Apogee – Europe’s largest print provider – has itself snapped up four companies in a venture capital-fuelled growth drive since 2016.
The sale of print services provider Apogee to printing giant HP Inc has been finalised following agreements made earlier this year.
The deal is valued at £380 million.
Apogee provides companies with printing, scanning, and workflow solutions from global brands, including Riccoh, Canon, and Xerox, as well as HP.
Private equity firm Equistone took a majority share in Maidstone-headquartered Apogee in September 2016 for £185 million.
Since then, Apogee has acquired Clark Office Solutions, CityDocs, Danwood Group, and Germany-based Kopiervertrieb Rhein-Ruhr GmbH.
Apogee grew its turnover to £250 million this year and now employs more than 1,000 staff over 25 office locations in the UK and Europe.
Apogee will continue to operate as an independent provider and be led by its joint CEOs, Jason Collins and Robin Stanton-Gleaves.
Collins said the acquisition puts Apogee in a strong position to accelerate its growth further.
“We have worked closely with our equity partners to execute on opportunities that have considerably strengthened our position in the UK and continental European markets.”
“It has been a really successful partnership with Equistone and the acquisition is recognition of their support and the commitment and professionalism of the whole team at Apogee.”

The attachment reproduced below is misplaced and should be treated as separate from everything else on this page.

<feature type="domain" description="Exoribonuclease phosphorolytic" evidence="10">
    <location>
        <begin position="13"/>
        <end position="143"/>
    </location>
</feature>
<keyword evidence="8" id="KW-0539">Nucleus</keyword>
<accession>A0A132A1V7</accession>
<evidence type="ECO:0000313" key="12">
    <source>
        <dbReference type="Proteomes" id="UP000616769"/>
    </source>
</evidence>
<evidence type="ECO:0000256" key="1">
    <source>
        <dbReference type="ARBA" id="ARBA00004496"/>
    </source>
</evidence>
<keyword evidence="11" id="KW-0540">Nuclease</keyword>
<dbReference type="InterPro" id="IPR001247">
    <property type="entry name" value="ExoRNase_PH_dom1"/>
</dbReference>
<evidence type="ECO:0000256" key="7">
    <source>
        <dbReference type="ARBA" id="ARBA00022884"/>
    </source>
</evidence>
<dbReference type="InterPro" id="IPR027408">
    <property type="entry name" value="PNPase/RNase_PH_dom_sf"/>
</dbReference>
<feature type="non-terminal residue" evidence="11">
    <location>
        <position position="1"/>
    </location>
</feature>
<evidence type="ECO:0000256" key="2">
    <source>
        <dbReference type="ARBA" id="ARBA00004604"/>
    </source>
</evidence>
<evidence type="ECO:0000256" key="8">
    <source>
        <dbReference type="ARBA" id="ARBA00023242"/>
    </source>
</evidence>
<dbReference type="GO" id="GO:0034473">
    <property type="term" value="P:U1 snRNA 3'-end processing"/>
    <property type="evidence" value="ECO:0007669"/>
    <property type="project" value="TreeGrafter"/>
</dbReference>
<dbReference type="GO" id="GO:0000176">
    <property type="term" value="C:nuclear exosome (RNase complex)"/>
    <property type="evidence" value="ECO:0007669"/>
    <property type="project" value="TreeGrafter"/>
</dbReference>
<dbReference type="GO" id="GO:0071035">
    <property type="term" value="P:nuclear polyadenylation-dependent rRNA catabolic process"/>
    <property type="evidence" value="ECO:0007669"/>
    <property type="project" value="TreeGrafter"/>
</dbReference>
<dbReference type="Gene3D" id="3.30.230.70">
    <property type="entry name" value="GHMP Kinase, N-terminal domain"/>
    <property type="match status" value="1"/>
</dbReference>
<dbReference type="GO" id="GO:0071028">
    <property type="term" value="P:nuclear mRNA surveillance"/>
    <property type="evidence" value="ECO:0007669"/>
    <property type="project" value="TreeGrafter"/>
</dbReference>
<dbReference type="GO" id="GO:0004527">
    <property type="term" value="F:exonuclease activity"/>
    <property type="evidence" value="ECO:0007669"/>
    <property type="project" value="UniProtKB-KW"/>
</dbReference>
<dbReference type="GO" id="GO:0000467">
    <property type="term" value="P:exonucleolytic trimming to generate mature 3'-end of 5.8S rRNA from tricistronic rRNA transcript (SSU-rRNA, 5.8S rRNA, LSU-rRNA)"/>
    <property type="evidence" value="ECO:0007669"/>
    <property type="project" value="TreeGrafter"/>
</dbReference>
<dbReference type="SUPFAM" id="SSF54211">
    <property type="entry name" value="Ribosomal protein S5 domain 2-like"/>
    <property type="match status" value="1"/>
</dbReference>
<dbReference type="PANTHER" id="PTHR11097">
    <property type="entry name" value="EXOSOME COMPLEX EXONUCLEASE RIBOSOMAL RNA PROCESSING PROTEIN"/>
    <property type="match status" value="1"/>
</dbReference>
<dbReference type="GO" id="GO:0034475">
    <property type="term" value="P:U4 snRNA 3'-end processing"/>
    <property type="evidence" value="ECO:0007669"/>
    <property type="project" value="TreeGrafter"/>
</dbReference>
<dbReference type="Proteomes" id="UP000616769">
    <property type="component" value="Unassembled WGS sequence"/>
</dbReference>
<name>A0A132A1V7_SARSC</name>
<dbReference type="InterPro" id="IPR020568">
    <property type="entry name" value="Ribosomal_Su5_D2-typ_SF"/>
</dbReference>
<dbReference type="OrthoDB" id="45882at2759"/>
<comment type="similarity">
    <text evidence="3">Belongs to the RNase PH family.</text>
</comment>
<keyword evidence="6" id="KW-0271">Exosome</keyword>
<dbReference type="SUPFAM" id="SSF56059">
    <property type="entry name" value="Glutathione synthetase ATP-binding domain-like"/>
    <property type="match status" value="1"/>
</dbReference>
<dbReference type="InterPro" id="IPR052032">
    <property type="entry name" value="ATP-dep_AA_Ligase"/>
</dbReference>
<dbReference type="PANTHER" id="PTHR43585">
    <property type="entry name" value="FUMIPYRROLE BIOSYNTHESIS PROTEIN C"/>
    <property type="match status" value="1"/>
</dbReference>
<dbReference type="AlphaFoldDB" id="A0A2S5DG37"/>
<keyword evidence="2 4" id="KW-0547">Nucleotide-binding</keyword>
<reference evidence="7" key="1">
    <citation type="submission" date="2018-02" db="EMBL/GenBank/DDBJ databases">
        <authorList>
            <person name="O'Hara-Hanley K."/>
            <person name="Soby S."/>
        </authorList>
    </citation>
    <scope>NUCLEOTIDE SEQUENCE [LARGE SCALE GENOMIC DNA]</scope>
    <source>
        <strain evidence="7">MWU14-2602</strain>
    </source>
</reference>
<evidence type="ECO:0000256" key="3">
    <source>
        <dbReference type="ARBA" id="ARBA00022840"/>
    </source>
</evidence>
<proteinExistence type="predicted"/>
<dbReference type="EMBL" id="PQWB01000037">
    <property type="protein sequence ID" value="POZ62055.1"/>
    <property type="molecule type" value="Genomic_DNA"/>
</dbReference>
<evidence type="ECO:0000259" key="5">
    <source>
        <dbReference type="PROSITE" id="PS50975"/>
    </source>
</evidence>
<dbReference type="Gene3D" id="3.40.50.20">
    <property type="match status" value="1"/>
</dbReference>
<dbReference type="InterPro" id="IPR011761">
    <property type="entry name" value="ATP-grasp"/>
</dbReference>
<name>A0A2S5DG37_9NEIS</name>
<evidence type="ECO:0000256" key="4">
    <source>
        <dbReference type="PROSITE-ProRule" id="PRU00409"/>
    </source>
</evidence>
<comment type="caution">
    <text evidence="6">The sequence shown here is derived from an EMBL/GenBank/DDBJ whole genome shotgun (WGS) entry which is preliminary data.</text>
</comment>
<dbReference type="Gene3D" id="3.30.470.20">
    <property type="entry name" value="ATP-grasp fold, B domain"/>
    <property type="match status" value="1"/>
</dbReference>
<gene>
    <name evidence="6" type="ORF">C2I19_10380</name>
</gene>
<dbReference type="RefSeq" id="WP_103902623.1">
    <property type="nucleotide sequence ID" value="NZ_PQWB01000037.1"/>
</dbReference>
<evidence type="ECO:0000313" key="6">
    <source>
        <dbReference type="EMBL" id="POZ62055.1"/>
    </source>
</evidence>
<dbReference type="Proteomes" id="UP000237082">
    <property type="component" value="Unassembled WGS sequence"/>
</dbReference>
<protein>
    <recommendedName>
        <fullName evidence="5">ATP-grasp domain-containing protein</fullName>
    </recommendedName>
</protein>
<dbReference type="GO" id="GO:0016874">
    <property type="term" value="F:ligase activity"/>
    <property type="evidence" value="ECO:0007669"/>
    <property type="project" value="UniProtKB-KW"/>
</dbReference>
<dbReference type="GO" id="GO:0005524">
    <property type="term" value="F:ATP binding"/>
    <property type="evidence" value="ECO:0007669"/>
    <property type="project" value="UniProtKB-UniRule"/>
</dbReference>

“It is testament to the strength of the team that Apogee caught the eye of one of the largest tech companies in the world and we are confident Apogee will continue to prosper under ownership of the enlarged group,” added Equistone’s Andrew Backen.
European regulators cleared the HP Apogee deal last month, having said that it found the overlap of the companies’ activities on the market for the supply of regular format printers “very limited” and that a “number of strong players” would remain in the market post-merger.
HP Apogee Will “Disrupt $55B A3 Copier Market”
When announced in August, HP said the acquisition will help it “disrupt the $55 billion A3 copier market and build on its printing strategy”.
HP’s Enrique Lores, President, Imaging & Printing said in a conference call [pdf transcript] that it is an attempt to tap a “profit pool in small companies”, adding that the company might make more acquisitions.
The acquisition comes as HP Inc ramps up its printing strategy in the UK – both in 3D printing and home and office printing.
Hewlett-Packard split into two companies — Hewlett Packard Enterprise, focused on enterprise products and services, and printing-focused HP Inc — in 2015.
The latter completed the purchase of Samsung’s printer business for just over $1 billion earlier this year, bringing HP patents, staff, and both software and hardware assets.
HP Inc UK MD George Brasher told Computer Business Review that the purchase of Samsung software is increasingly important as the printer as a device evolves.
“What Samsung gave us was the ability to purchase that base printing technology, not just hardware, but all the solution architecture that came around that.
“It’s really about a connected device that sits on the network, it’s got to print great, but it’s also got to have security that sits around it and it’s got to have a level of solutions so it integrates with business processes.”